My life changed drastically two years ago when my daughter was born. My wife and I prepared for parenthood as well as any other couple by attending parenting preparation classes, reading books, and talking late into the evenings. However, we were exploring the additional elements of unchartered gender roles. Now two years later, I am a stay-at-home father (SAHF). I am one of the many men across the United States taking on this new and unfamiliar frontier. The roles of men and women have been changing rapidly in today’s communities, especially how they relate to division of family labor in the home. Like me, many fathers are choosing to stay at home and raise the children while more women are staying in the work force. The U.S. Census Bureau (2002) reported an 18% increase in fathers who stayed at home from 1994 to 2001. Furthermore, the 2006 Census estimated that 159,000 men remained out of the labor force for at least one year to be the primary caregiver to a child while their wives or partners worked (U.S. Census Bureau, 2006). Despite the growing trend of fathers staying home to be with their children there is very little research in this area. This paper will address the challenges that this new frontier is presenting both men and women and I will draw from the current literature and my own personal experience.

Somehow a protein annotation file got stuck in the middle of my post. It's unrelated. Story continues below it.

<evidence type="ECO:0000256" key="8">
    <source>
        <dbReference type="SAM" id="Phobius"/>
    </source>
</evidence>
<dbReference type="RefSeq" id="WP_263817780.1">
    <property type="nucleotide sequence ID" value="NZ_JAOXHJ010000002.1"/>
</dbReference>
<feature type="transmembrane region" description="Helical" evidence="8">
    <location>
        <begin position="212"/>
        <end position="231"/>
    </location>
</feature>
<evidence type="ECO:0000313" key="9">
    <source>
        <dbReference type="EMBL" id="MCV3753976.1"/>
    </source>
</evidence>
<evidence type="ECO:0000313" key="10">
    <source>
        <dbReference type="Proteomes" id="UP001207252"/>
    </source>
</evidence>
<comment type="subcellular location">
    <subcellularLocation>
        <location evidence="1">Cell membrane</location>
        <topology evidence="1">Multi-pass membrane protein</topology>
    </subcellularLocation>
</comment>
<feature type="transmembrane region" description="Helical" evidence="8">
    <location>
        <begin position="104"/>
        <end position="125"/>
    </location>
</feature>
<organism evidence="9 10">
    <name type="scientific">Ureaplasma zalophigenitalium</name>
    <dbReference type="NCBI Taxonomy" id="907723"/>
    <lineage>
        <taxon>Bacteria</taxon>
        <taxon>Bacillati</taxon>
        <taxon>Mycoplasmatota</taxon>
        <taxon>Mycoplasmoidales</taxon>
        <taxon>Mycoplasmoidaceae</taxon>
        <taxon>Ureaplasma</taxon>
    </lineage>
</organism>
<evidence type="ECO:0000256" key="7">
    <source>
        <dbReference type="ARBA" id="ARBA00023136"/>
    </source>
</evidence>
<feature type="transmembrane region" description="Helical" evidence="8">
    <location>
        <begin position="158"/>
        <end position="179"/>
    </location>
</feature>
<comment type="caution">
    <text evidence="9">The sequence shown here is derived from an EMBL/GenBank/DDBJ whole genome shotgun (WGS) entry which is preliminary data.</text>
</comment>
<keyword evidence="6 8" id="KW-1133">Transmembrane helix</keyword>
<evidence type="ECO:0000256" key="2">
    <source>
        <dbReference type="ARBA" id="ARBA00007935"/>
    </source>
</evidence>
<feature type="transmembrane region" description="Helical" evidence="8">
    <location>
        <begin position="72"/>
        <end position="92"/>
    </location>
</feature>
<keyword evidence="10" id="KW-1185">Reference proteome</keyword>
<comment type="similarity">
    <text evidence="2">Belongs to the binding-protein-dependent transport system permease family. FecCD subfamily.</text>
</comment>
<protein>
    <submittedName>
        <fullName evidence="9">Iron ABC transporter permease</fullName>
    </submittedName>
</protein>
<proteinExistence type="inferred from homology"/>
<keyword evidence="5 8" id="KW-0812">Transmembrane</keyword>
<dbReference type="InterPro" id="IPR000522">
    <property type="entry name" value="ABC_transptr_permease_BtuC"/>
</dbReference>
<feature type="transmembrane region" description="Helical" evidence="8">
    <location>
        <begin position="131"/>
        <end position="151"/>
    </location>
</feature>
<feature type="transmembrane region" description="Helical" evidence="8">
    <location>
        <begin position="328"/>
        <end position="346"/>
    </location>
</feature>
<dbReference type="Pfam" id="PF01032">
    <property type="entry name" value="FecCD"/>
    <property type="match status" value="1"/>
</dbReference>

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    Application of the Feminist Perspective in Social Work Practice with Women in Abusive Relationships
    (University of Houston Graduate College of Social Work, 2009) Mellinger, Marcela Sarmiento